As a Chris­tian

Los Angeles Times - - OPINION -

who be­lieves in and cher­ishes the sanc­tity of all life on this planet, I was dev­as­tated to learn of the ap­par­ently racially mo­ti­vated shoot­ing at a church in Charleston, S.C.

We as a na­tion still have a long way to go to re­solve our racial is­sues and in­tol­er­ance. Lo­cal, state and fed­eral author­i­ties should com­mit as many re­sources as nec­es­sary to in­ves­ti­gate why the al­leged shooter did it and en­sure that jus­tice is done. We, as Amer­i­cans, must all in­tro­spec­tively re­flect on this hor­ri­ble crime and ask what we can do to heal the wounds that con­tinue to di­vide our great na­tion.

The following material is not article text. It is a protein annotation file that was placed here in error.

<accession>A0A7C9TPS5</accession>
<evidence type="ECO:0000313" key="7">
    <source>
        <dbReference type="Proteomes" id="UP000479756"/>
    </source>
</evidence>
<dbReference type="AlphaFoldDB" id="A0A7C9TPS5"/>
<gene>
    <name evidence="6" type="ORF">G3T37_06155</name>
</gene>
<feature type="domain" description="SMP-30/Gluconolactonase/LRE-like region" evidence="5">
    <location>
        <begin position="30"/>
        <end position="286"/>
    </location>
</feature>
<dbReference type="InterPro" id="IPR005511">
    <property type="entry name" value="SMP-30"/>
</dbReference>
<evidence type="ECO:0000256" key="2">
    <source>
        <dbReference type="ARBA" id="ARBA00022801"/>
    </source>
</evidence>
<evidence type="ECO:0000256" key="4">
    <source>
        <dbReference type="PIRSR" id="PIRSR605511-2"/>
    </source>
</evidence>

I of­fer my deep­est sym­pa­thies to the fam­i­lies of the vic­tims.

Michael Pravica

Hen­der­son, Nev.

The seeds of the lock-and-load so­ci­ety cre­ated by the Na­tional Ri­fle Assn. and nur­tured by the Repub­li­can Party are bear­ing fruit. Nine more Amer­i­cans have been killed, this time in a church while pray­ing, by a for­merly law-abid­ing citizen with a gun.

Guns rule in ev­ery town. The ques­tion is no longer “Will your city ex­pe­ri­ence a mass shoot­ing?” but rather “When will your city ex­pe­ri­ence a mass shoot­ing?”

One won­ders if this is what the framers had in mind back in 1791 when they adopted the 2nd Amend­ment.

Frank Fer­rone

El Ca­jon, Calif.

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